An Albatross experience, from the comfort of your own home

Most of us are restricted from travel at the moment, especially internationally, so a lot of our adventures have been put on hold. Because of that, Animal Friendly Life wanted to feature an animal adventure that you can take from your own home! Now showing on an internet near you is the current season of the world’s favourite soap opera ‘The Beaked And The Beautiful’.

“Beaked” is set at the Royal Albatross Centre on the Taiaroa Headland at Dunedin among the coastline of the Otago Peninsula, on the South Island of New Zealand.

It’s the world’s only mainland Royal Albatross colony.

There, the life of an albatross chick and its family are chronicled via web cam, or as “Beaked” fans call it – “RoyalCam”.  The baby albatross is usually referred to as the “RoyalCam Chick” or a number of other names until an official naming competition a few months after hatching.

Northern Royal Albatross (credit – Albatross Centre)

This year’s season of “Beaked” is set on the Top Flat Track and stars OGK (banded Orange, Green, Black) a 21-year-old male and YRK (banded Yellow, Red, Black) – a 25-year-old female. YRK laid the egg on 14 November 2019.

Testing has identified our #BeakedAndTheBeautiful star as a girl and she is bringing the cute to everyone’s day.   Her interactions with a bunny rabbit that keeps hopping by are priceless. You can find these clips on YouTube.

While we’re all nesting at home, we can keep up with our favourite nest dweller and her daily goings on through the wonders of “RoyalCam” on YouTube. The colony’s Facebook and Twitter accounts update regularly.

The highlight for this year has been the colony’s partnership with Cornell University which has improved the technology. New features include a trial of night vision and the ability to pan and zoom the camera at the ranger’s discretion.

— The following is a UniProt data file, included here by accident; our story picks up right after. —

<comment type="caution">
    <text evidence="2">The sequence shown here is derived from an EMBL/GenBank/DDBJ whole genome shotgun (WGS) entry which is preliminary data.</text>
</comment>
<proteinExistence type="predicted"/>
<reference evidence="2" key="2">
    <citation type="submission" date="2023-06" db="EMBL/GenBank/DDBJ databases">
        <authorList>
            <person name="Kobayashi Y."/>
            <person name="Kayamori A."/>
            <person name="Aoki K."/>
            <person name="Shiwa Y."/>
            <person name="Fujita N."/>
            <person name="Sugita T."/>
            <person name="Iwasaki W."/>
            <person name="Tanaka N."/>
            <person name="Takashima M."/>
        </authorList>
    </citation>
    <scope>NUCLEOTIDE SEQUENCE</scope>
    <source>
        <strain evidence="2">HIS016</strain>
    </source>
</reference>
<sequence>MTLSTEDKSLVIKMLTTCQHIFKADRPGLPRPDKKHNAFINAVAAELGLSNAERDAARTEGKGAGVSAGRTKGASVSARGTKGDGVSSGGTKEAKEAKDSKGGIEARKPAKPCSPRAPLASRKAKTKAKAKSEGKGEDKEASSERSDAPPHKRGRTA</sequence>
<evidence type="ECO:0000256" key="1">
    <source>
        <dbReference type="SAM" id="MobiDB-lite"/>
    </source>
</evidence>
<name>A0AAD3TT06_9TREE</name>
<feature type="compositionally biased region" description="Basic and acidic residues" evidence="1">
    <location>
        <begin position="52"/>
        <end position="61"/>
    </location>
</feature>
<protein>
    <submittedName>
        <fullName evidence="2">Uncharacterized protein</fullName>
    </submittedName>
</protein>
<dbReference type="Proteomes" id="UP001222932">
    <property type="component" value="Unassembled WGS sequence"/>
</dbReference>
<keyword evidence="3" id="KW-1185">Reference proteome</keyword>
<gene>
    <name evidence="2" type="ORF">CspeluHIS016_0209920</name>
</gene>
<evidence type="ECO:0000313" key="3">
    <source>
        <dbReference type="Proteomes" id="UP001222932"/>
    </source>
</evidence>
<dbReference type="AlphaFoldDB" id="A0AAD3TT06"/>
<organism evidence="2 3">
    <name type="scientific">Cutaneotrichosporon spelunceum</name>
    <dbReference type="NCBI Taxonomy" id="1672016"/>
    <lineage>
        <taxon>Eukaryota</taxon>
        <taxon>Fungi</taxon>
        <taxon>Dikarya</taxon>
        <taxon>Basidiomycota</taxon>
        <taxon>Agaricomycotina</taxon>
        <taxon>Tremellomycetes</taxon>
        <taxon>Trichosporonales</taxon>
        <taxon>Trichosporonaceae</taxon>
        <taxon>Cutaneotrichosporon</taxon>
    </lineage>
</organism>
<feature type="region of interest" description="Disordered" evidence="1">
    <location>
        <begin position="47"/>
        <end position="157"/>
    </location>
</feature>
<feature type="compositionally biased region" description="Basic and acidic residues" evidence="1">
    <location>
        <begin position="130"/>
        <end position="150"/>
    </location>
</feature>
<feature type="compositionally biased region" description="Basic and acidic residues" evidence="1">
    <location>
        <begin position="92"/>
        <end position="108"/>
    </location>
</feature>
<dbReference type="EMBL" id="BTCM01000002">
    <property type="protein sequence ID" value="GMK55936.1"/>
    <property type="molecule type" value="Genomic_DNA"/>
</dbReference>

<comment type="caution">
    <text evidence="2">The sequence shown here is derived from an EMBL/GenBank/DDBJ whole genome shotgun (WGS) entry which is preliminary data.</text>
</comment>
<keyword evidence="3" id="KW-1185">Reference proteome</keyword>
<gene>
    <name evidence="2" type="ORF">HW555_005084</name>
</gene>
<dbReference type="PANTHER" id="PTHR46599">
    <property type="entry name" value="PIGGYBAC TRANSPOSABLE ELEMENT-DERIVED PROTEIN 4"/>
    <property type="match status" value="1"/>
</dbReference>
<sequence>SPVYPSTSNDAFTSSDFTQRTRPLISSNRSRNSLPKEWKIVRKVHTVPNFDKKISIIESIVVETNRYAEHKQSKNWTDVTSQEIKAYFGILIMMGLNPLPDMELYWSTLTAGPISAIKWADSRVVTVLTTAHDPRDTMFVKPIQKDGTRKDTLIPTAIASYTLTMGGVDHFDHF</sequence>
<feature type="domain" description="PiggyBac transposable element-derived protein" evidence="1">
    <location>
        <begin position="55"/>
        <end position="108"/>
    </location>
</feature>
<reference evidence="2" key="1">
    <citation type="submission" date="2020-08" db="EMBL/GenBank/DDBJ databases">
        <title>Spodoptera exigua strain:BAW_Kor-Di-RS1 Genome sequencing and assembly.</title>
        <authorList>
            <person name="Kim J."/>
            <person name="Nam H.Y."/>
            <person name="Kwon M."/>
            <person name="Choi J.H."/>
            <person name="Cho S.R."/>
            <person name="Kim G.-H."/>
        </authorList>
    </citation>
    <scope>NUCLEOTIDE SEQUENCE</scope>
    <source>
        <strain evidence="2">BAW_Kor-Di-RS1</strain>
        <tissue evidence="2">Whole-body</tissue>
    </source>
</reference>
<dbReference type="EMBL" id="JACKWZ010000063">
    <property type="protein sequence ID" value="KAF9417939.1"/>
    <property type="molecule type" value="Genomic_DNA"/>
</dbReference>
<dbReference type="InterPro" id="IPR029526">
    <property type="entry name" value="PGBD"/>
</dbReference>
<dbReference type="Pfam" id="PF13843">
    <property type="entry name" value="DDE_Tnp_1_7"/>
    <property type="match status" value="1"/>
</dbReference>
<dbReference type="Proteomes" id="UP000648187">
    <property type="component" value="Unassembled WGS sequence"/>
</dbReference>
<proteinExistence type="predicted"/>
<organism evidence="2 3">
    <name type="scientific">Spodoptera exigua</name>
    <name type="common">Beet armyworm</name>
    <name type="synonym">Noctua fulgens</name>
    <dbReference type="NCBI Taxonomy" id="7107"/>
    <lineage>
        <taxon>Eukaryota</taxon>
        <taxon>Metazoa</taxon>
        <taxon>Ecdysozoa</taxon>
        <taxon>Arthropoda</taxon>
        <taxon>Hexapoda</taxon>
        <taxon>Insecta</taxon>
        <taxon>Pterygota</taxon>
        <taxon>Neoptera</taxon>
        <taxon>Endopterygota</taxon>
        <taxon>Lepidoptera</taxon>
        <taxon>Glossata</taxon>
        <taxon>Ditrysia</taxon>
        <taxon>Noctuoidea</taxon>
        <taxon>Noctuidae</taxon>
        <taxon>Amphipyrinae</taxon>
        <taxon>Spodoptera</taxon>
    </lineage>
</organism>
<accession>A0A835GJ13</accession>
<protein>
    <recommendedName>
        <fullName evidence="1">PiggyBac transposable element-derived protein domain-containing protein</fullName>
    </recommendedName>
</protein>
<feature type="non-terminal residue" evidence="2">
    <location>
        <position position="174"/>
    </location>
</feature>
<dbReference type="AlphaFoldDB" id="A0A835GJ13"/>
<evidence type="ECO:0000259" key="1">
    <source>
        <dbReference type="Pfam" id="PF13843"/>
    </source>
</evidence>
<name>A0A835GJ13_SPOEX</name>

When travel becomes a part of everyone’s life again, you can tour the colony.

First stop on the tour is a small talk by one of the guides or colony rangers about the history of Taiaroa Head and some of the colony’s celebrity birds including “Grandma”, “Buttons” and “Moana”, who was the first RoyalCam chick.

The tour structure through the observatory and war time bunkers allows you to be closely involved with the day to day life of the birds without causing them distress.

A system of one way glass in the observatory along with sound deadening measures in the building also helps to make your presence less obvious to the birds.

An Albatross chick (credit Albatross Centre)

When you do get the chance to take a tour, a pro tip is to take one of the longer tours which brings in some of Taiaroa’s war time history.  Depending on where the albatross pairs have made their nests for the season, the odds of seeing a couple of extra nests on these tours while not guaranteed, are generally good.

While on the Otago headland, take a look around the coast as it is not uncommon to see other sea creatures. Also the prevailing weather conditions can bring on some excellent opportunities for the albatross to take to the skies.

Photography, without flash, is encouraged.

When driving to the centre from Dunedin, make sure you check for roadworks before setting out and try to time your arrival for around 15 minutes before your scheduled tour.

Tours to the headland’s resident Blue Penguin colony can also be organised while you are at the centre.

Want to know more? Head to the following links for more wonderful Albatross experiences!

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